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In this In Practice report, we describe a novel educational resource using online patient simulations—the electronic Clinical Reasoning Educational Simulation Tool (eCREST). eCREST seeks to improve the quality of diagnoses from common respiratory symptoms seen in primary care by focusing on developing clinical reasoning skills. It has recently been tested with final-year medical students in three UK medical schools. In response to interest, we are exploring the use of eCREST to other medical schools in the UK and internationally and to other professional groups and will conduct further evaluation.
The idea for eCREST arose following research using online patient simulations assessing how physicians make decisions about whether to investigate for cancer. This research found that general practitioners (GPs) made appropriate decisions when they had the relevant information they needed (ie, including common, non-specific symptoms that were not initially volunteered by patients). In cases where they did not have essential information, they were less likely to investigate for possible cancer. In 40% of cases, however, GPs did not elicit this essential information.1 If these patterns are seen in clinical practice, they could lead to delays in diagnosis of cancer.
To reduce diagnostic delays, the Institute of Medicine, among others, recommends the teaching of clinical reasoning should start in medical school, to equip future doctors with the skills necessary to elicit essential information.2 Clinical reasoning can be broadly defined as the thought processes required to apply clinical knowledge to seek information, identify likely diagnoses and reach clinical decisions. Clinical reasoning teaching in medical schools often relies on exposure …
P and RP contributed equally.
Contributors APK led the codevelopment of eCREST, managing site and content development. RP conducted evidence reviews to inform development design and content, and contributed to all elements of the development process. PS, NK, SM and JH devised the online patient simulated cases. SB and CV advised on the initial design of eCREST and how to maximise its value to medical students, commented on versions of eCREST during its development and facilitated recruitment of students at UCL. JS had the initial idea for the study, secured funding for it as the PI and oversaw aspects of the study. RP and JS produced the initial draft of the manuscript. All authors commented on drafts of the manuscript and agreed the decision to submit for publication.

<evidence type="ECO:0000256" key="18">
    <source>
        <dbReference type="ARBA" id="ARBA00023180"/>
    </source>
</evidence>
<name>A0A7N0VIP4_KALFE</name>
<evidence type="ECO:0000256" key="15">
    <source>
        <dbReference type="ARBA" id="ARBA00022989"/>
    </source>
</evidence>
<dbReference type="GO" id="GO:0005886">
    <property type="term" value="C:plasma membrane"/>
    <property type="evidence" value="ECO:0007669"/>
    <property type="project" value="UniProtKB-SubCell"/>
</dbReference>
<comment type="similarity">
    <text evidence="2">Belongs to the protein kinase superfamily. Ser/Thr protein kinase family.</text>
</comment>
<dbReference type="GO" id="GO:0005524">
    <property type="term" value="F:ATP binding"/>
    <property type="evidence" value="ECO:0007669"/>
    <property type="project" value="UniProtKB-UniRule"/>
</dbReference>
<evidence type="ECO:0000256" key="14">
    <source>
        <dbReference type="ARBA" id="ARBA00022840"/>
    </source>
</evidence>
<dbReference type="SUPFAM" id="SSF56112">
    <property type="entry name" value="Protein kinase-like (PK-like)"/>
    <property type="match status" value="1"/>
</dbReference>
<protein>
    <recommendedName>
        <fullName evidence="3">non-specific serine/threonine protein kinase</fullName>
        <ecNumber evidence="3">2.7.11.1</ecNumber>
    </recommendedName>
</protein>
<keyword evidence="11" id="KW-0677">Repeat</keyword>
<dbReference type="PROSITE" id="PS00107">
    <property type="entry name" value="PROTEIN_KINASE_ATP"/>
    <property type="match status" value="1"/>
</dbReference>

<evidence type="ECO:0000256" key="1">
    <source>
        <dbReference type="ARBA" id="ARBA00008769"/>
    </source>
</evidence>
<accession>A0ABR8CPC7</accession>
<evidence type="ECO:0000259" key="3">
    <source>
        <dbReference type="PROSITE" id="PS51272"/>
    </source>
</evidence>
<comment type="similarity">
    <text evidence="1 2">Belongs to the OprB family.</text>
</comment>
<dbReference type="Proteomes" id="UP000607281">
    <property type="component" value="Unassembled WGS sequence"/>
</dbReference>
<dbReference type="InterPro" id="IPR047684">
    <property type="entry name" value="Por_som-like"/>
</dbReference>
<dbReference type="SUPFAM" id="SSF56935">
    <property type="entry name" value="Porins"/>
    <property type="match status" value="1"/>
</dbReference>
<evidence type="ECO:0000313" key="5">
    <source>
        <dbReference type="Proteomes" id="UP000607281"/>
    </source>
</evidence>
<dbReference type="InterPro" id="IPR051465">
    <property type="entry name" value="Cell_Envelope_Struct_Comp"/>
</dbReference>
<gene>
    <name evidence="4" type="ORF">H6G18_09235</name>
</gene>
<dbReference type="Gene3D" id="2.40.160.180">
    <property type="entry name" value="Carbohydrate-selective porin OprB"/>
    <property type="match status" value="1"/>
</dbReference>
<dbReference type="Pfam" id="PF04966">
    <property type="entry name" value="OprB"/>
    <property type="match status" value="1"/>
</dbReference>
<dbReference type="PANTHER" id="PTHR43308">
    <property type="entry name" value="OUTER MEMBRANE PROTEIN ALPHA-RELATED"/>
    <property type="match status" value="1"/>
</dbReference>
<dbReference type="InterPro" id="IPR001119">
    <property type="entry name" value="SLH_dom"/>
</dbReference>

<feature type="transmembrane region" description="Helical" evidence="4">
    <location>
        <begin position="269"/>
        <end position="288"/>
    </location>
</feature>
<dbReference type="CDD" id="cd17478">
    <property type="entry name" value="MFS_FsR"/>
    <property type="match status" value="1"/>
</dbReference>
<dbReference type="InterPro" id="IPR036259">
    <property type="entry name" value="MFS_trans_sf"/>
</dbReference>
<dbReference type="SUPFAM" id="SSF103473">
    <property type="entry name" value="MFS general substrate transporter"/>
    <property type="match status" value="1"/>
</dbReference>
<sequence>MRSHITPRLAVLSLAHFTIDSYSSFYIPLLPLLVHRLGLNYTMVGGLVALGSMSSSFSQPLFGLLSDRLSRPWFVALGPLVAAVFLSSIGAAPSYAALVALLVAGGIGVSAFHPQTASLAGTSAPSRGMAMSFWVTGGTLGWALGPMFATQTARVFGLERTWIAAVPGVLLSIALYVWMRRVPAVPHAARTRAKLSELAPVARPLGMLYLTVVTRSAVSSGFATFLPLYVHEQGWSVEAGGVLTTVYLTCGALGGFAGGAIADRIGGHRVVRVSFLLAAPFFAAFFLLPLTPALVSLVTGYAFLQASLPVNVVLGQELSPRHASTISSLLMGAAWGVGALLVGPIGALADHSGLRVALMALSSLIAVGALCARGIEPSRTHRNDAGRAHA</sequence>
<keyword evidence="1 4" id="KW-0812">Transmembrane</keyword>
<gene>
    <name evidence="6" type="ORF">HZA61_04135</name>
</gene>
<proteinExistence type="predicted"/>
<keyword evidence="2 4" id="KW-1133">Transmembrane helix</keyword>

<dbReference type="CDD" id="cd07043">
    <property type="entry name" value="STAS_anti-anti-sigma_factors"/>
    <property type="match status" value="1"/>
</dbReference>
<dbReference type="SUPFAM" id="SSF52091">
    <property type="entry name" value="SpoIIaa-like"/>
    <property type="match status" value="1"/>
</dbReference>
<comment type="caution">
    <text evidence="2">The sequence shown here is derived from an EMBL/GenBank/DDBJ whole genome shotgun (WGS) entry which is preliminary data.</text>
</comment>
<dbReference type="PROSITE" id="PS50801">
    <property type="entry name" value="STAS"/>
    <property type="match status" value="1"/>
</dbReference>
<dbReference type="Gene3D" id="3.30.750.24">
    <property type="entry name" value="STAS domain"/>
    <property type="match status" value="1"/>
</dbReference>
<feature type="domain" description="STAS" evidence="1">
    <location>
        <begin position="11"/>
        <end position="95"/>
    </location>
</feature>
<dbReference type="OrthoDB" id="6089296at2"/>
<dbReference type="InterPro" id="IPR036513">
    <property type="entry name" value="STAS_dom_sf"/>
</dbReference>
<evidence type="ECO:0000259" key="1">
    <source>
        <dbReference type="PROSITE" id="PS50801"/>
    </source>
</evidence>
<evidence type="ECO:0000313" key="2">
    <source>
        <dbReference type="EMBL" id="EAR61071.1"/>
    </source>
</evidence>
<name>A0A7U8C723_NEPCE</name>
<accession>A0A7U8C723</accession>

Funding This report presents independent research commissioned andfunded by the National Institute for Health Research (NIHR) Policy ResearchProgramme, conducted through the Policy Research Unit in Cancer Awareness,Screening and early Diagnosis, PR-PRU-1217-21601. JS is supported by theNational NIHR Collaboration for Leadership in Applied Health Research and Care NorthThames at Barts Health NHS Trust. The views expressed are those of the authorsand not necessarily those of the NIHR, the Department of Health and Social Careor its arm’s length bodies, or other Government Departments. RP was funded by The Health Foundation Improvement Science PhD Studentship.
Competing interests None declared.
Ethics approval University ethics approval for the feasibility RCT was obtained from all participating medical schools: UCL Research Ethics Committee, ref: 9605/001 31st October 2016; Institute of Health Sciences Education review committee at Barts and The London medical school, ref: IHSEPRC-41 31st January 2017; the Faculty of Medicine and Health Sciences Research Ethics Committee at Norwich medical school University of East Anglia, ref: 2016/2017 – 99 21st October 2017.
Provenance and peer review Not commissioned; internally peer reviewed.
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